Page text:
So in the power metal/heavy metal genre, there are distinct differences between the European style and the American style, while the Euro sound has lots of keys/gallops and shrieking vocals the US bands have heavier riffs and lower register singing. For an easier comparison see the obvious differences between Stratovarius and Iced Earth who were both formed around the same time. Power Theory are American and they stick to the US style of power metal, full of thrashy riffs, heavy rhythm sections and bellowed vocals the Pennsylvania five piece have been around since 2007, with Force Of Will being their fourth album. It's the first with new vocalist Jim Rutherford who took the mic in 2018, The Force Of Will has an epic feel to it from the intro track that segues into the blasting title track this is heads down heavy riffs from moment one the classic heavy metal style getting those fists pumping.

Power Theory share a lot of similarities with their countrymen Iced Earth, in the vocals chiefly but also with the muscular riffage. They bring a bit more modernity with If Forever Ends Today which sounds a little like Disturbed, though they ramp up the metal savagery on Mountain Of Death, the album does slow with almost cinematic Albion (though there is a little bit of irony as an American band play a song about Albion). Albion sits in the middle of the record as a great split between side 1 and side 2, which kicks off with the Th13teen which is a brilliant battle metal anthem and the rampaging Spitting Fire. In fact it's the second half of this album where the heaviness really increases until the grandiose finale of The Hill I Die On. Force Of Will is an excellent fourth album from these US Power Metal stalwarts. 8/10

SL Theory: Cipher (Self Released)

"Sturm–Liouville theory is the theory of a real second-order linear differential equation of the form where y is a function of the free variable x" complicated Maths, not the most entertaining way to open an album review but the music of SL Theory is equally as complicated but much more accessible. Formed by multi-instrumentalist Sotiris Lagonikas who has amassed a now 8-piece band for this band who play heavy prog band with AOR touches. This is their third studio album and their first after a live release that captured their spectacular audio-visual shows. On this record Lagonikas has shown you immediately what they are about with a 13 minute first track that could have come off a Kansas album as the AOR singalongs are wrapped around numerous time and tempo changes. Although the band are lot heavier than Kansas with their heavy riffs nodding to numerous Mike Portnoy releases, especially Transatlantic, so it must be soemthing about drummers.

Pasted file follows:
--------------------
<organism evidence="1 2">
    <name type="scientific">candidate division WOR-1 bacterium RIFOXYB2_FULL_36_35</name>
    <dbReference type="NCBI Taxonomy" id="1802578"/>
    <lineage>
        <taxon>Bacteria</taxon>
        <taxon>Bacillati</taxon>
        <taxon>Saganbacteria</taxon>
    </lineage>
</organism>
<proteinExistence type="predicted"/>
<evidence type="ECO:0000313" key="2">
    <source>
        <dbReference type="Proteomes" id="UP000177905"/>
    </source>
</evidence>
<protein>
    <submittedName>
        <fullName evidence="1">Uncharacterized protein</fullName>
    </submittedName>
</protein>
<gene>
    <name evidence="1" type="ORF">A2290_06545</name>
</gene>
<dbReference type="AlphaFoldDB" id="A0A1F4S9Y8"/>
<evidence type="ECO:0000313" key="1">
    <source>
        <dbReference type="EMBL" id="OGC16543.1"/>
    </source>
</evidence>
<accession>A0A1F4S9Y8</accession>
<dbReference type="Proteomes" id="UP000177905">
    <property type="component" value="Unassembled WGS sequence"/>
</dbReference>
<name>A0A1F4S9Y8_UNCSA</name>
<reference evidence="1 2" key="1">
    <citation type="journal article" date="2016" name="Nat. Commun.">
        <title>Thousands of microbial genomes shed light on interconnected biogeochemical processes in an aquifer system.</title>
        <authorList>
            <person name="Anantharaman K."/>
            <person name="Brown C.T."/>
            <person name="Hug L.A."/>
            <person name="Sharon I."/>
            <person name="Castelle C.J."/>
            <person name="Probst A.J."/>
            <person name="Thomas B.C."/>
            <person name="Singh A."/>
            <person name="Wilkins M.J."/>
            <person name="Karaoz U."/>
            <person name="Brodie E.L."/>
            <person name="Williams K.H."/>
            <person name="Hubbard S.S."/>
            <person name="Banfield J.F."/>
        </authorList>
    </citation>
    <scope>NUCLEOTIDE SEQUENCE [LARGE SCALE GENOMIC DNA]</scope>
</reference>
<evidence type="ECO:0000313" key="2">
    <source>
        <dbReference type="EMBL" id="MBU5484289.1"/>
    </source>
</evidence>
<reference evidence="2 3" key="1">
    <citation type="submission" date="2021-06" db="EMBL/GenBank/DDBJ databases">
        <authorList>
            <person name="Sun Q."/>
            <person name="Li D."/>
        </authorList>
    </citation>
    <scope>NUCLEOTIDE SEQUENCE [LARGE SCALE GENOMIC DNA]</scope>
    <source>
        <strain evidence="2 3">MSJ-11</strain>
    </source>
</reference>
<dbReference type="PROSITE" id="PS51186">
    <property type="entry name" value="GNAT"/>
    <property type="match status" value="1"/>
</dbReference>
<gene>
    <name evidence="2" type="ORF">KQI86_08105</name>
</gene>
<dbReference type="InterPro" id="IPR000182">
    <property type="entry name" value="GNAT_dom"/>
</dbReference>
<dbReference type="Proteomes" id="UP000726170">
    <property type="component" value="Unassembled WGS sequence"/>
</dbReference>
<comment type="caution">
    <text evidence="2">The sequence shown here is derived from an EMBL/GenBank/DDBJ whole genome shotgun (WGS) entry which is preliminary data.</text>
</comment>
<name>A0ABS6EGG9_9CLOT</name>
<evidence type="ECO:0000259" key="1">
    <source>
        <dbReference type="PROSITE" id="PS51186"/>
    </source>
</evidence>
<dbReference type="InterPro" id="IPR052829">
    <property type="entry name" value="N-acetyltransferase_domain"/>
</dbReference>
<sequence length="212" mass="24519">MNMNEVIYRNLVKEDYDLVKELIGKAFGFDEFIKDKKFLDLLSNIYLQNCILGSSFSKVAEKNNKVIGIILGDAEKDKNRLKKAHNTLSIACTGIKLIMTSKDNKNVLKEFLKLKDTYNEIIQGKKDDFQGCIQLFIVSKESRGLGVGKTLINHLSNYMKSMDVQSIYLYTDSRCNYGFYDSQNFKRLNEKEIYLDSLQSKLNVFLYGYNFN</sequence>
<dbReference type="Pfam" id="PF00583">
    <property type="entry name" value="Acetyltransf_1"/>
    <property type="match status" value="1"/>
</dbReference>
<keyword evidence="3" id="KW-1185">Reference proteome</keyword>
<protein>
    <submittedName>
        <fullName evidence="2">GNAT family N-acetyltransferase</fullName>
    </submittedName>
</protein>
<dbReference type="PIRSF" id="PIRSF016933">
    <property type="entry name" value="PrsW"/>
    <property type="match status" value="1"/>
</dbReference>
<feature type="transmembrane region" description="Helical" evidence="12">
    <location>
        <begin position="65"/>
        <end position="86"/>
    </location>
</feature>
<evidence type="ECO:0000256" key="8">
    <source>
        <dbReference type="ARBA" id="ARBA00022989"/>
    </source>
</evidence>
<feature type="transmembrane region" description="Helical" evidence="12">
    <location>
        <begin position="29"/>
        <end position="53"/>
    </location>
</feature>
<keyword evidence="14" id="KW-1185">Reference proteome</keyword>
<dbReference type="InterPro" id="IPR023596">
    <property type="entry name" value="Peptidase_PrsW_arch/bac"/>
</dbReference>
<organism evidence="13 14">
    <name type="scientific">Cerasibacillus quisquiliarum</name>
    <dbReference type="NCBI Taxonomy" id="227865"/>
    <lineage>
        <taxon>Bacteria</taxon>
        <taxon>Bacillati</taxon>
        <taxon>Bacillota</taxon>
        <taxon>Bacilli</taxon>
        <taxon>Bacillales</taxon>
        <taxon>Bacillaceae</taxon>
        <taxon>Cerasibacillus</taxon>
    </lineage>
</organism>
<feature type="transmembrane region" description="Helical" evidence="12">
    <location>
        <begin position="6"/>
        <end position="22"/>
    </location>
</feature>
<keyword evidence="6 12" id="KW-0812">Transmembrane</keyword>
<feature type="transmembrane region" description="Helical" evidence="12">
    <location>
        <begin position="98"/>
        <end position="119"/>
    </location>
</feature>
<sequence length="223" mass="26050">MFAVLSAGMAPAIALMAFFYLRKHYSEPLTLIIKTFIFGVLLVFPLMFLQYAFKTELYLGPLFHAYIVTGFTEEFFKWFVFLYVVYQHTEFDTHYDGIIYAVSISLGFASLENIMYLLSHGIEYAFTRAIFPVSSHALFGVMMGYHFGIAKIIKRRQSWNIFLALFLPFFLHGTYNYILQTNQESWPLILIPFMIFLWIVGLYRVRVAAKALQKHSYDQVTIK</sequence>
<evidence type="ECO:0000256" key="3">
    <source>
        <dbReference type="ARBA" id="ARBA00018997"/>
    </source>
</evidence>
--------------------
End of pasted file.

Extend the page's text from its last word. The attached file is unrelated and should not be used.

Like with Portnoy's projects this album too has hints of Queen, The Beatles and of course Pink Floyd (what prog band doesn't). You Never Happened is a more direct rocker as Devil's Suites brings some Toto level shimmer, mainly due to the smooth vocal style of Mike Karasoulis, who is ably backed by Margarita Papadimitriou and Anna T. TaRba, the girls bringing some harmony vocals, for those tracks perfect for Miami night cruising. I could go on ad-nauseum about the styles on this record but really all you need to know is that there's an ideal balance between sunny AOR rocking and progressive mastery as the rest of the band; Alex Flouros (guitars), Giannis Nigdelis (guitars), Chris Kollias (bass) and Manos Gavalas (keyboards), are all as virtuosic as their band leader. Clearly picked for their prowess they are equally adept to rock tracks such as Grave Danger as they are with the dramatic double ballad of If It Wasn't For You/Anyone, Anymore. Now these two tracks do kill a little of the atmosphere but Anyone, Anymore is still a brooding number, with down-tuned guitars it's the second longest song on the record but better for it. Cipher is an enigma of an album, full of musical dexterity and great songwriting, for some it may peter out towards the end, though they will miss Happy the blistering funk rocker that sits at the end of the record, along with an alternative version of If You Saw Me Dead. An accomplished, progressive rock album. 8/10